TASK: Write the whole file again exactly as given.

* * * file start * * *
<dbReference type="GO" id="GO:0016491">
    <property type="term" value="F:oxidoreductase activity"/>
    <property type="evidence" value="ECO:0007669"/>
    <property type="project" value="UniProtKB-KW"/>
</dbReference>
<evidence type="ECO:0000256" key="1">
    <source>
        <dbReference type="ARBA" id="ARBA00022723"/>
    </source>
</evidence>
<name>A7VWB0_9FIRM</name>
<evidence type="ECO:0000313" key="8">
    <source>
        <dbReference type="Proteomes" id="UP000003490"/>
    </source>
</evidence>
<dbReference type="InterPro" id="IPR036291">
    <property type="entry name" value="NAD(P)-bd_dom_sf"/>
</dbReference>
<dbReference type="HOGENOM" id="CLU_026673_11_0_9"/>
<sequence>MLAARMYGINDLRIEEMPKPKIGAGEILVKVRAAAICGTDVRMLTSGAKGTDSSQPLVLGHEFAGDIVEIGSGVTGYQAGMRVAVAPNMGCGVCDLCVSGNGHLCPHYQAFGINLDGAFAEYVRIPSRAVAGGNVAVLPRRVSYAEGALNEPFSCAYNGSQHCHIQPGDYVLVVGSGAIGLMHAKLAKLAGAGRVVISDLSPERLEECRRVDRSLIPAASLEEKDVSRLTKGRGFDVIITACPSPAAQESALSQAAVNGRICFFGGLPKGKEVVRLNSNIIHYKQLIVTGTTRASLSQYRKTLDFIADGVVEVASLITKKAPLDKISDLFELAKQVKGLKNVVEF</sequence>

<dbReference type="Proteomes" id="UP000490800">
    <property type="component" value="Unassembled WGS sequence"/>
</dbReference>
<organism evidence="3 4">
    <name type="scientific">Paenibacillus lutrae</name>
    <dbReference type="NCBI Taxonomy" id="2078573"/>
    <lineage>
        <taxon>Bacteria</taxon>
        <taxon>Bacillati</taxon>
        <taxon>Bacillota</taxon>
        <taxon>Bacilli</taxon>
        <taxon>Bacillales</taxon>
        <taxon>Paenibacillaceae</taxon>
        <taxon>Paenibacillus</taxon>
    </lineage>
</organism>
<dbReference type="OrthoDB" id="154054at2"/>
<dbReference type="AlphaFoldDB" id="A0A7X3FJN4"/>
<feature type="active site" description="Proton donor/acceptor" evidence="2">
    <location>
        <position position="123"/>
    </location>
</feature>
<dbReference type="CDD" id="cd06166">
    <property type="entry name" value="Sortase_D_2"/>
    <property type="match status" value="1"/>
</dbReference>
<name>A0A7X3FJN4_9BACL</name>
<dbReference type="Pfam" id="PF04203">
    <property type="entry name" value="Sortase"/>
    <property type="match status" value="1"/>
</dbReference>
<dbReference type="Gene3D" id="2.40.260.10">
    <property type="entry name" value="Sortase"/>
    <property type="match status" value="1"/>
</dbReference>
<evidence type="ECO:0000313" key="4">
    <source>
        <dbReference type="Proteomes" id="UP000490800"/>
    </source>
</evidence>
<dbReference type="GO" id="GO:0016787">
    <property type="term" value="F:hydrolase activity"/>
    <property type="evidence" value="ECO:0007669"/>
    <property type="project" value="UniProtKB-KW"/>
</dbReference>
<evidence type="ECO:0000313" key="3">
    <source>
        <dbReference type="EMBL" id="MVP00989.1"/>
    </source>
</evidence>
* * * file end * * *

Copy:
<dbReference type="GO" id="GO:0016491">
    <property type="term" value="F:oxidoreductase activity"/>
    <property type="evidence" value="ECO:0007669"/>
    <property type="project" value="UniProtKB-KW"/>
</dbReference>
<evidence type="ECO:0000256" key="1">
    <source>
        <dbReference type="ARBA" id="ARBA00022723"/>
    </source>
</evidence>
<name>A7VWB0_9FIRM</name>
<evidence type="ECO:0000313" key="8">
    <source>
        <dbReference type="Proteomes" id="UP000003490"/>
    </source>
</evidence>
<dbReference type="InterPro" id="IPR036291">
    <property type="entry name" value="NAD(P)-bd_dom_sf"/>
</dbReference>
<dbReference type="HOGENOM" id="CLU_026673_11_0_9"/>
<sequence>MLAARMYGINDLRIEEMPKPKIGAGEILVKVRAAAICGTDVRMLTSGAKGTDSSQPLVLGHEFAGDIVEIGSGVTGYQAGMRVAVAPNMGCGVCDLCVSGNGHLCPHYQAFGINLDGAFAEYVRIPSRAVAGGNVAVLPRRVSYAEGALNEPFSCAYNGSQHCHIQPGDYVLVVGSGAIGLMHAKLAKLAGAGRVVISDLSPERLEECRRVDRSLIPAASLEEKDVSRLTKGRGFDVIITACPSPAAQESALSQAAVNGRICFFGGLPKGKEVVRLNSNIIHYKQLIVTGTTRASLSQYRKTLDFIADGVVEVASLITKKAPLDKISDLFELAKQVKGLKNVVEF</sequence>

<dbReference type="Proteomes" id="UP000490800">
    <property type="component" value="Unassembled WGS sequence"/>
</dbReference>
<organism evidence="3 4">
    <name type="scientific">Paenibacillus lutrae</name>
    <dbReference type="NCBI Taxonomy" id="2078573"/>
    <lineage>
        <taxon>Bacteria</taxon>
        <taxon>Bacillati</taxon>
        <taxon>Bacillota</taxon>
        <taxon>Bacilli</taxon>
        <taxon>Bacillales</taxon>
        <taxon>Paenibacillaceae</taxon>
        <taxon>Paenibacillus</taxon>
    </lineage>
</organism>
<dbReference type="OrthoDB" id="154054at2"/>
<dbReference type="AlphaFoldDB" id="A0A7X3FJN4"/>
<feature type="active site" description="Proton donor/acceptor" evidence="2">
    <location>
        <position position="123"/>
    </location>
</feature>
<dbReference type="CDD" id="cd06166">
    <property type="entry name" value="Sortase_D_2"/>
    <property type="match status" value="1"/>
</dbReference>
<name>A0A7X3FJN4_9BACL</name>
<dbReference type="Pfam" id="PF04203">
    <property type="entry name" value="Sortase"/>
    <property type="match status" value="1"/>
</dbReference>
<dbReference type="Gene3D" id="2.40.260.10">
    <property type="entry name" value="Sortase"/>
    <property type="match status" value="1"/>
</dbReference>
<evidence type="ECO:0000313" key="4">
    <source>
        <dbReference type="Proteomes" id="UP000490800"/>
    </source>
</evidence>
<dbReference type="GO" id="GO:0016787">
    <property type="term" value="F:hydrolase activity"/>
    <property type="evidence" value="ECO:0007669"/>
    <property type="project" value="UniProtKB-KW"/>
</dbReference>
<evidence type="ECO:0000313" key="3">
    <source>
        <dbReference type="EMBL" id="MVP00989.1"/>
    </source>
</evidence>